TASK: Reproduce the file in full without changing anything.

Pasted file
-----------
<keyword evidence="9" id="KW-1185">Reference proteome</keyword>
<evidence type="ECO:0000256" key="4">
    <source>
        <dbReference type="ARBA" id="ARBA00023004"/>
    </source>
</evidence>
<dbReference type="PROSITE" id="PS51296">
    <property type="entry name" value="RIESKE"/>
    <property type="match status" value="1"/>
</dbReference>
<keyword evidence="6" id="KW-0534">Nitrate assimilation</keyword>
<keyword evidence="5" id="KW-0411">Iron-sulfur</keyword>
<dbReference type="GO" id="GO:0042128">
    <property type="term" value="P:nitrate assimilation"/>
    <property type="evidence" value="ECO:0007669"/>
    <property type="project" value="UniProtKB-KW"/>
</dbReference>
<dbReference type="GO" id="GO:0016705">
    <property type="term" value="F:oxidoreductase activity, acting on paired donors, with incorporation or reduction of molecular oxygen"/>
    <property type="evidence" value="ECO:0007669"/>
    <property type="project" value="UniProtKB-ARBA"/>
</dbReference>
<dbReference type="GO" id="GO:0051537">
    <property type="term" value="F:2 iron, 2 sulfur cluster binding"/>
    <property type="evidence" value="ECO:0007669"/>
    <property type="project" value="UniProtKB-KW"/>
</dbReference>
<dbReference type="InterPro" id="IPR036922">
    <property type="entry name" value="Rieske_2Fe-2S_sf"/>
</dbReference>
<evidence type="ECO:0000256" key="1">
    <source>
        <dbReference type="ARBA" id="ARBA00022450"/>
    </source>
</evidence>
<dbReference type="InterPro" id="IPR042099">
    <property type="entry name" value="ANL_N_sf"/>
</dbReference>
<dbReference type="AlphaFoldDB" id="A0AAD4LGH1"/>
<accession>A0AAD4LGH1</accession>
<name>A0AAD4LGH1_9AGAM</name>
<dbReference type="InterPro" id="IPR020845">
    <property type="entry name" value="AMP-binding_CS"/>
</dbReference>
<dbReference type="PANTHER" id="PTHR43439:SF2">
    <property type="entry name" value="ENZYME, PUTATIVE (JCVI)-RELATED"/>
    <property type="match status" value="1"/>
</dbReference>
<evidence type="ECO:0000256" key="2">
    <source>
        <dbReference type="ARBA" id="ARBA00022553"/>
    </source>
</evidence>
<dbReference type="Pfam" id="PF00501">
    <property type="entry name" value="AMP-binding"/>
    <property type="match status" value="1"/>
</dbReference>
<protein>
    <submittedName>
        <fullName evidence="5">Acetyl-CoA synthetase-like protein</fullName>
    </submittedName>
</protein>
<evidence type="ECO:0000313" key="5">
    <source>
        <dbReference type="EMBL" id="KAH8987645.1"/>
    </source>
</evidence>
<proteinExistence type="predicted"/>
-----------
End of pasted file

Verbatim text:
<keyword evidence="9" id="KW-1185">Reference proteome</keyword>
<evidence type="ECO:0000256" key="4">
    <source>
        <dbReference type="ARBA" id="ARBA00023004"/>
    </source>
</evidence>
<dbReference type="PROSITE" id="PS51296">
    <property type="entry name" value="RIESKE"/>
    <property type="match status" value="1"/>
</dbReference>
<keyword evidence="6" id="KW-0534">Nitrate assimilation</keyword>
<keyword evidence="5" id="KW-0411">Iron-sulfur</keyword>
<dbReference type="GO" id="GO:0042128">
    <property type="term" value="P:nitrate assimilation"/>
    <property type="evidence" value="ECO:0007669"/>
    <property type="project" value="UniProtKB-KW"/>
</dbReference>
<dbReference type="GO" id="GO:0016705">
    <property type="term" value="F:oxidoreductase activity, acting on paired donors, with incorporation or reduction of molecular oxygen"/>
    <property type="evidence" value="ECO:0007669"/>
    <property type="project" value="UniProtKB-ARBA"/>
</dbReference>
<dbReference type="GO" id="GO:0051537">
    <property type="term" value="F:2 iron, 2 sulfur cluster binding"/>
    <property type="evidence" value="ECO:0007669"/>
    <property type="project" value="UniProtKB-KW"/>
</dbReference>
<dbReference type="InterPro" id="IPR036922">
    <property type="entry name" value="Rieske_2Fe-2S_sf"/>
</dbReference>
<evidence type="ECO:0000256" key="1">
    <source>
        <dbReference type="ARBA" id="ARBA00022450"/>
    </source>
</evidence>
<dbReference type="InterPro" id="IPR042099">
    <property type="entry name" value="ANL_N_sf"/>
</dbReference>
<dbReference type="AlphaFoldDB" id="A0AAD4LGH1"/>
<accession>A0AAD4LGH1</accession>
<name>A0AAD4LGH1_9AGAM</name>
<dbReference type="InterPro" id="IPR020845">
    <property type="entry name" value="AMP-binding_CS"/>
</dbReference>
<dbReference type="PANTHER" id="PTHR43439:SF2">
    <property type="entry name" value="ENZYME, PUTATIVE (JCVI)-RELATED"/>
    <property type="match status" value="1"/>
</dbReference>
<evidence type="ECO:0000256" key="2">
    <source>
        <dbReference type="ARBA" id="ARBA00022553"/>
    </source>
</evidence>
<dbReference type="Pfam" id="PF00501">
    <property type="entry name" value="AMP-binding"/>
    <property type="match status" value="1"/>
</dbReference>
<protein>
    <submittedName>
        <fullName evidence="5">Acetyl-CoA synthetase-like protein</fullName>
    </submittedName>
</protein>
<evidence type="ECO:0000313" key="5">
    <source>
        <dbReference type="EMBL" id="KAH8987645.1"/>
    </source>
</evidence>
<proteinExistence type="predicted"/>